And then there's divine intervention -- such as Marion Barber running out of bounds to stop the clock in the final two minutes of regulation, then fumbling in field goal range in OT, during the Broncos' most recent win over the Bears.
But above all, the turnaround has come from Tebow -- with his positive nature, tremendous leadership and competitive spirit -- inspiring his team. If the MVP vote were taken today, there is little doubt that Tebow would rank in the top five and perhaps second only to the phenomenal Aaron Rodgers. Tebow is second only to Rodgers in winning percentage among this year's starting quarterbacks.
Tebow should be praised for his on field performance and mental toughness. He was well aware of the offseason rumblings in Denver that Elway was not enamored with his quarterback skills and reportedly ripped him privately. With the lockout in effect, Tebow couldn't work with the Broncos' new coaching staff or do anything to change Elway's or Fox's minds about his abilities.
In training camp, he was relegated to battling Brady Quinn for the No. 2 quarterback role and was listed third on the depth chart at times. Being the competitor he is, that had to sting and frustrate him. Then he stood by and watched starter Kyle Orton struggle through the early regular season.
We never heard Tebow complain publicly. Many Broncos observers wonder if the team's poor play through their 1-4 start was a reflection of the players questioning Elway's and Fox's treatment of Tebow and the decision to play Orton. Clearly, the Broncos were a listless team until the change was made. When Tebow did take over, the team got a spark, seeming to genuinely like Tebow and, more importantly, believe in him and his will to win.
Clearing the hurdles Elway has put in front of him will serve Tebow well in the future. He is more determined than ever to prove Elway and his other critics wrong. Perhaps that was Elway's goal all along, but I doubt it. Tebow can look at the quarterback he will face Sunday -- Tom Brady -- and see another guy who has played with a huge chip on his shoulder (in his case over being a sixth round pick) and know how far Brady has come with his three Super Bowl triumphs.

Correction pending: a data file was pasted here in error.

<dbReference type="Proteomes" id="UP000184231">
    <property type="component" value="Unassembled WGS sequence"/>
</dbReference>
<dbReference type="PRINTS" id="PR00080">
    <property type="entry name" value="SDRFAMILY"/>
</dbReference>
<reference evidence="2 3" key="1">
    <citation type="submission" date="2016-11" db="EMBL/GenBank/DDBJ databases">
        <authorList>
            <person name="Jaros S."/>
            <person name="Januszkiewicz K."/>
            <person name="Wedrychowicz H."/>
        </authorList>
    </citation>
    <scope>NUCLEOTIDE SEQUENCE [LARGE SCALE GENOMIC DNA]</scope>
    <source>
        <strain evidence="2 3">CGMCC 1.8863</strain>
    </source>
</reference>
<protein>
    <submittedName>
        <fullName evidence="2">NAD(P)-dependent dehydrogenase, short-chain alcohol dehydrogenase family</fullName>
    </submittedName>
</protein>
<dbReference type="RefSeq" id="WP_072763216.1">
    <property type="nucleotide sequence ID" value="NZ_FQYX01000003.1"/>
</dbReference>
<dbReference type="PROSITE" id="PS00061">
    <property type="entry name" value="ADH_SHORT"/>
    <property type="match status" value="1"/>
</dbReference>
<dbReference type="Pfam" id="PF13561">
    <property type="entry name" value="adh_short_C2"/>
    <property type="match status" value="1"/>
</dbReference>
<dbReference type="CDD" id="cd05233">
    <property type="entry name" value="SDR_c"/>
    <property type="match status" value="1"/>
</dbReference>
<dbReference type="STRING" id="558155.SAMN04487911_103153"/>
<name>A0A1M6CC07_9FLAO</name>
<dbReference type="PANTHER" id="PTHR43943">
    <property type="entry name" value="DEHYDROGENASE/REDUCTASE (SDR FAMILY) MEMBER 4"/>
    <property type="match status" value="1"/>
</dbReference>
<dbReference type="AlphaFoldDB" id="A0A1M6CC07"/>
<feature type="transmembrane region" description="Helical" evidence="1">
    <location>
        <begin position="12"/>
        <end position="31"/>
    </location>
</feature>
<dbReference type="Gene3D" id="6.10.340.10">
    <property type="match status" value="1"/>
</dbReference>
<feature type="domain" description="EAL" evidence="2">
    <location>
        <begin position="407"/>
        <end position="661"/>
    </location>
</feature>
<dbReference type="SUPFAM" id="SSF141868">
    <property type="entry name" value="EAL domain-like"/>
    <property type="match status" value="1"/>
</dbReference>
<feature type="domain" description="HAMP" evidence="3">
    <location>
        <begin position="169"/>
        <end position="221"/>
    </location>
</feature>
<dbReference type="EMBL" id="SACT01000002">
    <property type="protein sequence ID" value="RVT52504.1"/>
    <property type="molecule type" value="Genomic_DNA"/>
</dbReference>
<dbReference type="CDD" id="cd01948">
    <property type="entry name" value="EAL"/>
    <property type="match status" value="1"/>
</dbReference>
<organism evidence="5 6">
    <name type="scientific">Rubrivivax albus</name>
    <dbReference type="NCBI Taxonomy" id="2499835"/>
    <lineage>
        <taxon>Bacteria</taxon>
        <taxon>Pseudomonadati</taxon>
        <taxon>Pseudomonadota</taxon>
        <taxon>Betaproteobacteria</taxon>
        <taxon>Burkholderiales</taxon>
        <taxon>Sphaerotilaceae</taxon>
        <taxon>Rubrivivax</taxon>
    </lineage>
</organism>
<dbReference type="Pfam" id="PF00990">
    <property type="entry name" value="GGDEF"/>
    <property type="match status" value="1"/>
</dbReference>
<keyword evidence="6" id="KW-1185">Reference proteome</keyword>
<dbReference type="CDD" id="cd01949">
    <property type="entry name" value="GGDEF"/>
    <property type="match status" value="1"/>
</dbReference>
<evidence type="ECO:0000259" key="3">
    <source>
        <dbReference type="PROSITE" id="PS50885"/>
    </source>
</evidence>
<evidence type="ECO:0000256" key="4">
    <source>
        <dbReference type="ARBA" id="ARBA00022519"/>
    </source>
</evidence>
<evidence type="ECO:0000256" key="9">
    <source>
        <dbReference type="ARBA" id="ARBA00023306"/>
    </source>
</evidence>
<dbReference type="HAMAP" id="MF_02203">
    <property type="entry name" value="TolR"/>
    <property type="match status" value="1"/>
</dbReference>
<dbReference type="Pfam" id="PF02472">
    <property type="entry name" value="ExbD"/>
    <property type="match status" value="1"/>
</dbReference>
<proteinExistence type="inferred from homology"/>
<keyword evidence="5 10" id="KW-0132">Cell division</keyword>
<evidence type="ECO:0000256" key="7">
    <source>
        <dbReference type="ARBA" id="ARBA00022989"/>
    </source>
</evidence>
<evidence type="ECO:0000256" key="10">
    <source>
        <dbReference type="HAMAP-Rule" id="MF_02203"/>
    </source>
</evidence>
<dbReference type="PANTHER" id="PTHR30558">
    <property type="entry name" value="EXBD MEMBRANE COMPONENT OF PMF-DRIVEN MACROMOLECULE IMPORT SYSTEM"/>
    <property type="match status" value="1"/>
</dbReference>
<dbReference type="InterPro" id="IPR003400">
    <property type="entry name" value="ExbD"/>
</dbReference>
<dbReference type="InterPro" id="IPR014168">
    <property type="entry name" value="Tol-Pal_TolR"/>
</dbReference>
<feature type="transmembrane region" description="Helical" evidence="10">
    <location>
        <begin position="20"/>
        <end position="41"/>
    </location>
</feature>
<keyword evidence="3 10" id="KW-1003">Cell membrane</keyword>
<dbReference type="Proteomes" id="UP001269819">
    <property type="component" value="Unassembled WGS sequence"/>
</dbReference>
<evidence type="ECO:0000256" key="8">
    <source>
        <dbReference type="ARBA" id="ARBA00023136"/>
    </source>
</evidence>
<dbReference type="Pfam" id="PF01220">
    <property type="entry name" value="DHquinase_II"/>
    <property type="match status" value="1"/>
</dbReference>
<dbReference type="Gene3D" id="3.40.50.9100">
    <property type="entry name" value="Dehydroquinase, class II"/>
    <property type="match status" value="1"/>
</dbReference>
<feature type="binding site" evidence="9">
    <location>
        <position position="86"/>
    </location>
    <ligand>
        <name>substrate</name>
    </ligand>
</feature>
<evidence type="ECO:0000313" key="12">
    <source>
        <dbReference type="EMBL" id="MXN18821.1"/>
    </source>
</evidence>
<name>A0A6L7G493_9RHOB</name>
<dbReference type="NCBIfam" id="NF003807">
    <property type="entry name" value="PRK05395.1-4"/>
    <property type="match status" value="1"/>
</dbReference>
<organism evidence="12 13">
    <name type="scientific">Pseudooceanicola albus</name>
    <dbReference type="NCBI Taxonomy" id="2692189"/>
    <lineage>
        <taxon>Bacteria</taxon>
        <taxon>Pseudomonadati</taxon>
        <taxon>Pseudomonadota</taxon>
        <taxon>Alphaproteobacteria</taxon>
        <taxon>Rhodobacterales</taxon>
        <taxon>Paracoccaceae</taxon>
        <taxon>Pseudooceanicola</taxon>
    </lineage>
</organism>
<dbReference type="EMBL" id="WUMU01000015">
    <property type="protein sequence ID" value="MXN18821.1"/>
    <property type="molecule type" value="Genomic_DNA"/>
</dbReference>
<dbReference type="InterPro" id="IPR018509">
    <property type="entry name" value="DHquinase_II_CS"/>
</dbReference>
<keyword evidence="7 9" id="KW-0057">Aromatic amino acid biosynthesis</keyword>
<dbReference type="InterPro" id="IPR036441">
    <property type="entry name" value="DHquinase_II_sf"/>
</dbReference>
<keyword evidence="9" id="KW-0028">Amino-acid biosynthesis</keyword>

Publicly at least, Elway is changing his tune on Tebow. He is backtracking on earlier statements in which he was begrudging in any praise directed Tebow's way. Elway knew he created a firestorm in Denver when he was asked in late November if he was "closer to feeling if you have your quarterback on this team" and flatly answered, "No." Elway followed that up by noting Tebow's week-to-week progress, but the Tebowmaniacs only heard "No."
Contrast that with Elway's comments after the Bears win: "Nobody is more supportive than me of Tim Tebow," and, "If you look at his impact on just this season, his presence has been just huge. The transformation and the importance that he's had, I think he's rallied everyone around him."
Elway now says that he wants to work with Tebow in the offseason to "give him what I know."
There are skeptics who question Elway's sincerity and say he is being dragged, kicking and screaming, onto the Tebow bandwagon. TV cameras are constantly on Elway during games as he sits in his management box and ventures onto the sidelines. Every grimace or smile from Elway is interpreted as a condemnation or endorsement of Tebow. Every quote is overanalyzed for hidden meaning.